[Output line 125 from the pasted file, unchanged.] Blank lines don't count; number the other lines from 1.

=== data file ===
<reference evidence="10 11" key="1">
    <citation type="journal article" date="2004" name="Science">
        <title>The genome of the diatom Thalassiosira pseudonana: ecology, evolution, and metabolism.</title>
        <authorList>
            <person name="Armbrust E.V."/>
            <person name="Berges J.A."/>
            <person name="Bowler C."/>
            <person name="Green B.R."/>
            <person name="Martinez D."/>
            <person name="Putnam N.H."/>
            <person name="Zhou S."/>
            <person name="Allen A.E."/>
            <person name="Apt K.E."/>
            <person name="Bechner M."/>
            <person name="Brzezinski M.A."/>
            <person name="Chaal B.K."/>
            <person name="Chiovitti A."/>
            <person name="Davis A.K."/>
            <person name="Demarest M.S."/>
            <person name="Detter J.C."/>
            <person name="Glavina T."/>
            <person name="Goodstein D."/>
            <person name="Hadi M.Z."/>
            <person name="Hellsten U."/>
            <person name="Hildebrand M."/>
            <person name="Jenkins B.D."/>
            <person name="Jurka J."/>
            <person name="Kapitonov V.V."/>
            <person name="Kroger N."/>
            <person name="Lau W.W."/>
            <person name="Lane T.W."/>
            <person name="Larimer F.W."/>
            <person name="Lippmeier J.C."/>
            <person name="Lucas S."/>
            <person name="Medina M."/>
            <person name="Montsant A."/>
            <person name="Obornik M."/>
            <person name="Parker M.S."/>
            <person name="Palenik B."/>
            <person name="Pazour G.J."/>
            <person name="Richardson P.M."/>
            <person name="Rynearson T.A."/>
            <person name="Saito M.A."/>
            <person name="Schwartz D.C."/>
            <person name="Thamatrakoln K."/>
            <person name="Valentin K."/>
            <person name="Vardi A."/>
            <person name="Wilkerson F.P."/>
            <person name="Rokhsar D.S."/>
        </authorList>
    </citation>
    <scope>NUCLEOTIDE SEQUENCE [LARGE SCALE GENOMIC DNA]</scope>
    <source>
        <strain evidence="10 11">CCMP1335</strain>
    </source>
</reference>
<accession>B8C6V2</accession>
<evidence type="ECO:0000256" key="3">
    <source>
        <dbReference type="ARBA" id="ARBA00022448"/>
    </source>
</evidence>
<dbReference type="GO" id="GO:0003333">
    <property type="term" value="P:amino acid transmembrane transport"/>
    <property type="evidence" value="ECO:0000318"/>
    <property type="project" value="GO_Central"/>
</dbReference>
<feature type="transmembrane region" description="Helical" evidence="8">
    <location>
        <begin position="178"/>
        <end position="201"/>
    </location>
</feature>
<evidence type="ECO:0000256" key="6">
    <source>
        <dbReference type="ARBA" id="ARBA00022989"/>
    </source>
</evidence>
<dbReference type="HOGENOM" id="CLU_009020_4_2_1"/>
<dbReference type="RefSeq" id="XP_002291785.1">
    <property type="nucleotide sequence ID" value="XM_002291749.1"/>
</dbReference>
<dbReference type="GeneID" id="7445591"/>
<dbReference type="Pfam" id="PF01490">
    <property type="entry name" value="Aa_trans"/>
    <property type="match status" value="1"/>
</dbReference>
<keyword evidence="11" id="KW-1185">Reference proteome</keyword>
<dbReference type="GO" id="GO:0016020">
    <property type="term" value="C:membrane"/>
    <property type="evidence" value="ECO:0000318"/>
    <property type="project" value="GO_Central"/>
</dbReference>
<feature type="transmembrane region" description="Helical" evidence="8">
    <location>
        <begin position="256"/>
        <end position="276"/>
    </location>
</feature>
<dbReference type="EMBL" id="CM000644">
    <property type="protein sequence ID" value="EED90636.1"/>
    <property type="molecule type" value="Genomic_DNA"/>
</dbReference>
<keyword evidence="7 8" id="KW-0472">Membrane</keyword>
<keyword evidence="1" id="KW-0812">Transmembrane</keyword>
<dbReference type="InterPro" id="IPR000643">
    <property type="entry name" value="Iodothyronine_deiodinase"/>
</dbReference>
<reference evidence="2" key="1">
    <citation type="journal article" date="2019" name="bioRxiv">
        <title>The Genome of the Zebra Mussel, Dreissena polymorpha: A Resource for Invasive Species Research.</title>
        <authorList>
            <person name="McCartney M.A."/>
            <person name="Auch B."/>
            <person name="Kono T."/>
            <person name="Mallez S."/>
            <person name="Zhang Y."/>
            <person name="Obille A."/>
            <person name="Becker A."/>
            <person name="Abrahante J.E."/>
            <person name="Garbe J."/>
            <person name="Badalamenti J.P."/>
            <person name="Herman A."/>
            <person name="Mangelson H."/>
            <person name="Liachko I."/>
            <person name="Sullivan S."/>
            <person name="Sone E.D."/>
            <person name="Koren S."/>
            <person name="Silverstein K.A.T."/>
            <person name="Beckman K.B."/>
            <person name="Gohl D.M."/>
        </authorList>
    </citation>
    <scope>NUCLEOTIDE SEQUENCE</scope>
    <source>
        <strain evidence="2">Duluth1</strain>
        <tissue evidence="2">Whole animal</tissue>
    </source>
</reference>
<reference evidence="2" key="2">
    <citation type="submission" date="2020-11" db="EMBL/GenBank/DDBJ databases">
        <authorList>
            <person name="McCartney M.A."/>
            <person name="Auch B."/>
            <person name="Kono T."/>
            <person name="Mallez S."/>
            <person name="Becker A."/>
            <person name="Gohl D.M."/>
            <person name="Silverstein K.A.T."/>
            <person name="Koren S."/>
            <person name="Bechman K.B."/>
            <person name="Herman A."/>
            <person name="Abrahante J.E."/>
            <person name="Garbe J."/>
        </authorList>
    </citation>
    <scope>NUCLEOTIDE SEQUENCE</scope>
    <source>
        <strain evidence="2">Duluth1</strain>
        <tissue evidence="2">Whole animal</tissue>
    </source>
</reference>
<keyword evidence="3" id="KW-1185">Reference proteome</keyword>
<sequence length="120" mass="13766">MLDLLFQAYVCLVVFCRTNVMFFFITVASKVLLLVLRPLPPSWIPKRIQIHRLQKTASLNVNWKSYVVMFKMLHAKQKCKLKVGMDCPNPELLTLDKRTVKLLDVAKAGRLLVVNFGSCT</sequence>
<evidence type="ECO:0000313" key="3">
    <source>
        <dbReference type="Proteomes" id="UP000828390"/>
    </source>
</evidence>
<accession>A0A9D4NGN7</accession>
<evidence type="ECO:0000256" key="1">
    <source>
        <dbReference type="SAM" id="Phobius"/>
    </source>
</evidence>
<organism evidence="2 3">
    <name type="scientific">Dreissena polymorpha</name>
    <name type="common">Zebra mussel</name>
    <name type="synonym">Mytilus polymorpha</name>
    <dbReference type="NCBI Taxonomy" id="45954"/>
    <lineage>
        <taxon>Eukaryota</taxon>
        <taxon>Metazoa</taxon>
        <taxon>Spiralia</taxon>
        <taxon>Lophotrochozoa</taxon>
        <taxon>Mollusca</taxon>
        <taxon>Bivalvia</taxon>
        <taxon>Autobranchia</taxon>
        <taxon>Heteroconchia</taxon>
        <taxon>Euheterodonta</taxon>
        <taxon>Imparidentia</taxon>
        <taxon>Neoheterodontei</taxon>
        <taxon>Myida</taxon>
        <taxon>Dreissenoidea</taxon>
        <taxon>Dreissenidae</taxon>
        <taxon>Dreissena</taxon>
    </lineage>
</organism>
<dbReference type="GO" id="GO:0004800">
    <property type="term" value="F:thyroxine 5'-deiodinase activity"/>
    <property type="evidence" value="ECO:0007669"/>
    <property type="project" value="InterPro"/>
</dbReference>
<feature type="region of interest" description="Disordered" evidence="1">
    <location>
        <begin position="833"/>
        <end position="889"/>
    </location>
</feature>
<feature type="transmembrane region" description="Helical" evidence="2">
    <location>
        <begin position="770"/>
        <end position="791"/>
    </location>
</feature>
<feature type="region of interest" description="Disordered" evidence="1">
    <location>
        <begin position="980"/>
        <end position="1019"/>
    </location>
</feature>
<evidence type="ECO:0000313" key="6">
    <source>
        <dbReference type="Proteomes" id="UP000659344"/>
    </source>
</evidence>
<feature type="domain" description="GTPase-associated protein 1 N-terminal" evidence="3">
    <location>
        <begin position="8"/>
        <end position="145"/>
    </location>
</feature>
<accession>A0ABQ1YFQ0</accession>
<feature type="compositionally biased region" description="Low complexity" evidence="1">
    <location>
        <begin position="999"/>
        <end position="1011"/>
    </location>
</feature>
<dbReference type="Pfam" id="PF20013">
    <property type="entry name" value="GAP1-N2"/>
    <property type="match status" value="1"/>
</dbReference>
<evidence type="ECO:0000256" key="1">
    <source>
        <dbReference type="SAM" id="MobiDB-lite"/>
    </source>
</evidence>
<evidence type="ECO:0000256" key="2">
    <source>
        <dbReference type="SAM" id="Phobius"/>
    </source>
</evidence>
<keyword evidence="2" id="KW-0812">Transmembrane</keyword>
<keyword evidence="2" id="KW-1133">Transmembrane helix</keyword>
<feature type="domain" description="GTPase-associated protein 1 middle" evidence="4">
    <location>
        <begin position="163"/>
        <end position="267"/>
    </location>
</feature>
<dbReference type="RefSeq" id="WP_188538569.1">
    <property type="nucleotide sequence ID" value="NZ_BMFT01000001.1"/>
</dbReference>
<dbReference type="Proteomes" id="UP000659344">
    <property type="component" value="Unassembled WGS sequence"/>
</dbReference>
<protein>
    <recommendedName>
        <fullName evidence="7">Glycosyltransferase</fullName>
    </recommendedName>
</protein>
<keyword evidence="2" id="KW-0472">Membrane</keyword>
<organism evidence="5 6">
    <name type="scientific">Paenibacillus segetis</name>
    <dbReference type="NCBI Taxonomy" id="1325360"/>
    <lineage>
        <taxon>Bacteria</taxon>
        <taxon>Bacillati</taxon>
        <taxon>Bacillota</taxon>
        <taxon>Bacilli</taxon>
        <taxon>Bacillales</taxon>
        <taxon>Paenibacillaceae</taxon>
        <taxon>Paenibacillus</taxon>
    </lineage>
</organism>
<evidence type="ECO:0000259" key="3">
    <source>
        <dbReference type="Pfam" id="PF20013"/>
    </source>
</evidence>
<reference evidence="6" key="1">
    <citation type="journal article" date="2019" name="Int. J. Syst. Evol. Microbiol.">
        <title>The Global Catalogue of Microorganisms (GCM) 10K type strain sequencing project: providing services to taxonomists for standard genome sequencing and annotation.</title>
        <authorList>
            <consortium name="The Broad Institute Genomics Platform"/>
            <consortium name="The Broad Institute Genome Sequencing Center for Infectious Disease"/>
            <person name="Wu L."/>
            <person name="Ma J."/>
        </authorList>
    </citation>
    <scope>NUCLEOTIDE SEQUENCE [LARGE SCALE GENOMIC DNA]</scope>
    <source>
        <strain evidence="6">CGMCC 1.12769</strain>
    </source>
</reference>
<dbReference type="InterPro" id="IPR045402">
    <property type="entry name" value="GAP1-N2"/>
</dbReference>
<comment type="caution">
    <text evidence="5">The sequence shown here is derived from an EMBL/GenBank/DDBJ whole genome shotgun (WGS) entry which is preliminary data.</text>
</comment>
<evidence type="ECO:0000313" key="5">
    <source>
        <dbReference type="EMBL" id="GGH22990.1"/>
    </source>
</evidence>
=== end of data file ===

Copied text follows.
            <person name="Liachko I."/>